A sophisticated new weather satellite rocketed into orbit Saturday, giving forecasters another powerful tool for tracking hurricanes and tornadoes.
An unmanned rocket carrying the nation's latest Geostationary Operational Environmental Satellite blasted off early Saturday evening, a day late because of thunderstorms. The satellite headed toward a 22,000-mile-high orbit, where it will undergo six months of testing. It will circle Earth as a spare and be called into service when needed.
The GOES satellite network provides continuous weather monitoring for 60 percent of the planet, including the United States. The newer ones also monitor solar flares that can disrupt communications on Earth, and track climate change.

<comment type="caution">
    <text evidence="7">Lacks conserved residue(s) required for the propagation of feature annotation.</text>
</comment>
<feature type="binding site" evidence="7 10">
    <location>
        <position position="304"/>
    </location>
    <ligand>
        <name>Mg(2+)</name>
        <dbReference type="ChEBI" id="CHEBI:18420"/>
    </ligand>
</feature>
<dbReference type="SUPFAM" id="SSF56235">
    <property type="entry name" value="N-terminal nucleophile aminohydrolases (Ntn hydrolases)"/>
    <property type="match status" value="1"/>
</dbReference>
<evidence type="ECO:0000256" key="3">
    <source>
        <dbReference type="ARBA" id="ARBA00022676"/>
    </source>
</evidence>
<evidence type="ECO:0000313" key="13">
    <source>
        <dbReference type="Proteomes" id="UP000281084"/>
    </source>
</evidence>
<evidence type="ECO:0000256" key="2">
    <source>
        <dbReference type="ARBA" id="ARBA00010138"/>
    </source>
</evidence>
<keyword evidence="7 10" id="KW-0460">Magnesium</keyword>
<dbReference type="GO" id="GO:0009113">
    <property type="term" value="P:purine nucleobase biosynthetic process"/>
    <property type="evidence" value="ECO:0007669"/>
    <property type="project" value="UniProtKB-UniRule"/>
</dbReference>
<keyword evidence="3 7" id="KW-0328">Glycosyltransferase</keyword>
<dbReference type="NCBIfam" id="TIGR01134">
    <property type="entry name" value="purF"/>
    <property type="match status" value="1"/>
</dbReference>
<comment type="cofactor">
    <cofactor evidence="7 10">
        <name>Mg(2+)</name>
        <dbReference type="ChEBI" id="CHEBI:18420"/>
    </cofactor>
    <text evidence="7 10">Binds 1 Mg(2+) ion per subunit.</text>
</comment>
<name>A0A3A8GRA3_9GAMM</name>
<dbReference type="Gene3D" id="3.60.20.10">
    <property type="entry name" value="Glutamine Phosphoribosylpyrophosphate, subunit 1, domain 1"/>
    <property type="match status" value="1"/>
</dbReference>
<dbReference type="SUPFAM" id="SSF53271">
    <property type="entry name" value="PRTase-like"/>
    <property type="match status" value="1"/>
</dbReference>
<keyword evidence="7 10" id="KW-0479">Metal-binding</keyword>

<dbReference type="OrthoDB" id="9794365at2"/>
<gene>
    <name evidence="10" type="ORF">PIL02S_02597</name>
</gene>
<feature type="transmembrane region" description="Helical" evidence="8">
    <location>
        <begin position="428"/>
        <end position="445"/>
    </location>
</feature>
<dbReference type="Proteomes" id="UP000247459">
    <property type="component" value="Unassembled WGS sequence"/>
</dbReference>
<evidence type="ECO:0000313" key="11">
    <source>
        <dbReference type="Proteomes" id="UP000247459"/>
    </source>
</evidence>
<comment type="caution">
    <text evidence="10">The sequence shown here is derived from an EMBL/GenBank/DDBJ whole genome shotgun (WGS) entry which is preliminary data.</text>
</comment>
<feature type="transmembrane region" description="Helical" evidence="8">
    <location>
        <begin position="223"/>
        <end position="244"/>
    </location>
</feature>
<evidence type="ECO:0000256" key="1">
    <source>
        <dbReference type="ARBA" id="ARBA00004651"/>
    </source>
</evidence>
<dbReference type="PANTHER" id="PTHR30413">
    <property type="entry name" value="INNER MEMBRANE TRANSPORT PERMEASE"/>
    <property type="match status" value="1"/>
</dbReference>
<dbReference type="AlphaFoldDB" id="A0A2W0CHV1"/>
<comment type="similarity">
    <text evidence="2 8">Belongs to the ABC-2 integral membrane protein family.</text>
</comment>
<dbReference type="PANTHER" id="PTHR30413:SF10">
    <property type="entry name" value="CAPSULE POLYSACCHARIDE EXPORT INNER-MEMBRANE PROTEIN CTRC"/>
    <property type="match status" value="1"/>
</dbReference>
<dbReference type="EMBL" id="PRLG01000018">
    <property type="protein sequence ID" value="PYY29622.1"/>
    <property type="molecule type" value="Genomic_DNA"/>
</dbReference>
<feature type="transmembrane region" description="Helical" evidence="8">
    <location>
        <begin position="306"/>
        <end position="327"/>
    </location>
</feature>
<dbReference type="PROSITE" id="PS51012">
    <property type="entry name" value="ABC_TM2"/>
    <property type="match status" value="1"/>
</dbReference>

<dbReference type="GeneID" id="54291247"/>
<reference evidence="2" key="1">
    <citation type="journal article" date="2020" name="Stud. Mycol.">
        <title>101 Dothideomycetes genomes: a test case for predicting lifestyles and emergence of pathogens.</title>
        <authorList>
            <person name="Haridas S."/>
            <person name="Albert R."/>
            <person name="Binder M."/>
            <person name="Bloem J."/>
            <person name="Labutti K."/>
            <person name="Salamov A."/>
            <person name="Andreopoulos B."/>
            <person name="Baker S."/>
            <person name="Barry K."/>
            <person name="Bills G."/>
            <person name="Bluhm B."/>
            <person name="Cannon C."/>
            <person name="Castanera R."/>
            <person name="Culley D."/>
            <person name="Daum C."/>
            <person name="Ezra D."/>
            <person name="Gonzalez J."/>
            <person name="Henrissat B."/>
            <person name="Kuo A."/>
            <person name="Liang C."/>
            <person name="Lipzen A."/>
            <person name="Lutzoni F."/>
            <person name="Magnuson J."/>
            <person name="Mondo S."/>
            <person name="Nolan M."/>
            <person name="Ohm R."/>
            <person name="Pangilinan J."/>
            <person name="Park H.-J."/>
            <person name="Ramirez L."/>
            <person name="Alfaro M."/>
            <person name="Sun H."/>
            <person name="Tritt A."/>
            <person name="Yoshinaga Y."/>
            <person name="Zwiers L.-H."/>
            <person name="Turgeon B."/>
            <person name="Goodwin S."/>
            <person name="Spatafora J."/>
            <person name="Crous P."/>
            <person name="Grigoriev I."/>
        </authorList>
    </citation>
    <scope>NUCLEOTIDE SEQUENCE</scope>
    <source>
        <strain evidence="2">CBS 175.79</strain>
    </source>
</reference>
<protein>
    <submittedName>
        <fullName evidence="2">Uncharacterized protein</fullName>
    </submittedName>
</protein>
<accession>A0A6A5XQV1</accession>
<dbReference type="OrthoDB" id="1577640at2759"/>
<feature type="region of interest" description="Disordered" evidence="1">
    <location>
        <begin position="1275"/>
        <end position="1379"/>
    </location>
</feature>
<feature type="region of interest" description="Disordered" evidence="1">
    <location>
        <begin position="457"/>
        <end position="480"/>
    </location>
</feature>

This is the second of the more advanced GOES satellites to be launched, containing sensors capable of providing better location data and higher-resolution pictures of storms.
"These are probably about the most sophisticated weather satellites that we actually have on this planet ... off this planet," said Andre Dress, deputy project manager for NASA.
NASA manages the development and launch of GOES satellites for the National Oceanic and Atmospheric Administration. The one launched Saturday, GOES-O, will be renamed GOES 14 once it reaches its proper orbit in one and a half weeks.
The mission cost $499 million, including the cost of the Delta 4 rocket.